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Dealing with Disaster

There aren't many things more stressful than having your business or home affected by flooding. Some of that stress can be reduced though, by taking the proper steps post event, minimizing damage and maximizing the amount of the loss covered by insurance. No two losses are the same and no two events are the same, nor will these steps guarantee coverage of your loss. But we will cover some basic guidelines that should help you navigate this difficult time.

Avoid Additional Risks

  • Don't try to enter your facility or home during the event, even shallow flood waters can be very dangerous to traverse. 
  • Some events may require the Federal Emergency Management Agency (FEMA) or another agency to deem it safe to enter your facility again you should check with your local authorities before returning.
  • Check for Structural Damage (warping, newly cracked foundation, or holes)
  • Contact Utility companies if you suspect damage 
  • With a flashlight and if they can be safely accessed turn off all electrical and water sources within the facility. Even if the power is off, it's still a safe bet to turn it off at the fuse box that way if the power is reactivated, you're not at less of a risk for electricity and standing water to mix.

Take Pictures

  • Before you remove or clean anything fully document all damage you can for your insurer, if you don't properly document everything you run the risk of decreasing your coverage.
  • Something that Encore does and would recommend to you is put all of the files and pictures on an accessible cloud storage drive. This would grant easy access to yourself, your insurance agent, and all other necessary parties.

Protect Your Health

  • Even if your water looks clean, it could still contain sewage or household chemicals
  • Throw out all food that may have come in contact with flood water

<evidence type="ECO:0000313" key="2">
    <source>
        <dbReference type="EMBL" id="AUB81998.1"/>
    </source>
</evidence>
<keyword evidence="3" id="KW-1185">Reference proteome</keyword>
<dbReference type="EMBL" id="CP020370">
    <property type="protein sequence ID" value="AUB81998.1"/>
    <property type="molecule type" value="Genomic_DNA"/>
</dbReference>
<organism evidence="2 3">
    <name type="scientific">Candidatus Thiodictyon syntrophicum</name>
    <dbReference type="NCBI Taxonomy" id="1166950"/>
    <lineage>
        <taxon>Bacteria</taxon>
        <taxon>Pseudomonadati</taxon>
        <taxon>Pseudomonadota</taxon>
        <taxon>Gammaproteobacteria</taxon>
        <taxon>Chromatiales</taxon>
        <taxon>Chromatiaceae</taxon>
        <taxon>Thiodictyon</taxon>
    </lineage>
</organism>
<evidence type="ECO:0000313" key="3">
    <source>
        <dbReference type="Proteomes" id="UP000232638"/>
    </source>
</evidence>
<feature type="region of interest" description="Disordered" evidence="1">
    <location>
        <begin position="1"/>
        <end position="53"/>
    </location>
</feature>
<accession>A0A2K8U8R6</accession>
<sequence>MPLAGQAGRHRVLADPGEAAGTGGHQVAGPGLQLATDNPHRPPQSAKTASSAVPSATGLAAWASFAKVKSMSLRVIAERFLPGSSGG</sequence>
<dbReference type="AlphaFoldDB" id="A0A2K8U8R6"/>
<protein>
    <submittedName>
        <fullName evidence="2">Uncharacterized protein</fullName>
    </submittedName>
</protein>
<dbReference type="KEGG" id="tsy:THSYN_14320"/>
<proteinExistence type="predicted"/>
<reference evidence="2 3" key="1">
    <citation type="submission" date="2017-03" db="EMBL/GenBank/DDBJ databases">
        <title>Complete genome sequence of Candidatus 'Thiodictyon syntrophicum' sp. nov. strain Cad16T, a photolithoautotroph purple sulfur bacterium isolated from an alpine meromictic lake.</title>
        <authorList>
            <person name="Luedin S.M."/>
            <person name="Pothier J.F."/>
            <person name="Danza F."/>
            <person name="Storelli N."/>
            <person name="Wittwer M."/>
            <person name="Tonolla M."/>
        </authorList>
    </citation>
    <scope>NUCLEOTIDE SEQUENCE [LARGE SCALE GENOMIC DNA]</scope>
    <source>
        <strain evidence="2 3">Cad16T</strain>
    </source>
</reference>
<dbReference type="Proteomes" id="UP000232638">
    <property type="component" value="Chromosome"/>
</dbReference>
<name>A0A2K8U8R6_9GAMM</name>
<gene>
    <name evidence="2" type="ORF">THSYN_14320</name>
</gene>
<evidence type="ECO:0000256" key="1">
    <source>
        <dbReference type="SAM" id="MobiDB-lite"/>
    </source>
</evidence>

• FEMA recommends boiling water until authorities declare the water supply safe
  • It is recommended to wear waders or water proof boots, thick rubber gloves, and often a face mask and goggles. 

Contact Your Insurance Company

  • You should notify your insurer as soon as possible, it's a good idea to have their number on hand. Your local agent may be busy, if you can't reach them contact the company head quarters.
  • Not all policies cover a groundwater flood, but even if you don't think your policy covers the loss contact your agent and or adjuster anyway. 
  • Advise your insurance representative of the state of the property and any work you intend to do immediately.
  • Follow all of their directions and document the damage, repairs, and conversations the most you can along the way to assure you maximize your coverage.

Find Out if You're in a Disaster Area

  • If your area has been officially declared a "disaster area" by government authorities. Then you may have access to increased resources, including small business recovery loans.
  • FEMA Loans
  • Small Business Loans

Secure the Property

  • The security of your facility may have been compromised
  • Board up broken windows secure a tarp as protection if the roof has been damaged, do whatever you can do to prevent further damage to the building, the contents, or yourself.

Restoring the Facility

  • These steps will vary the most from loss to loss
  • Remove all the water from the facility, the longer the water is in the facility the more damage it will do.
  • Mold can develop within 48 hours, and start to cause secondary damage. 
  • All groundwater floods are treated the same as sewage, which normally means porous materials are not salvageable.
  • Once you remove the wet material, you need to dry your facility, you will not be able to remove the wooden substrate most of the time. So it will need to be dried and treated properly.
  • You may also wish to hire a flood restoration service, if you go this route we at Encore Inc. would be happy to assist you. 


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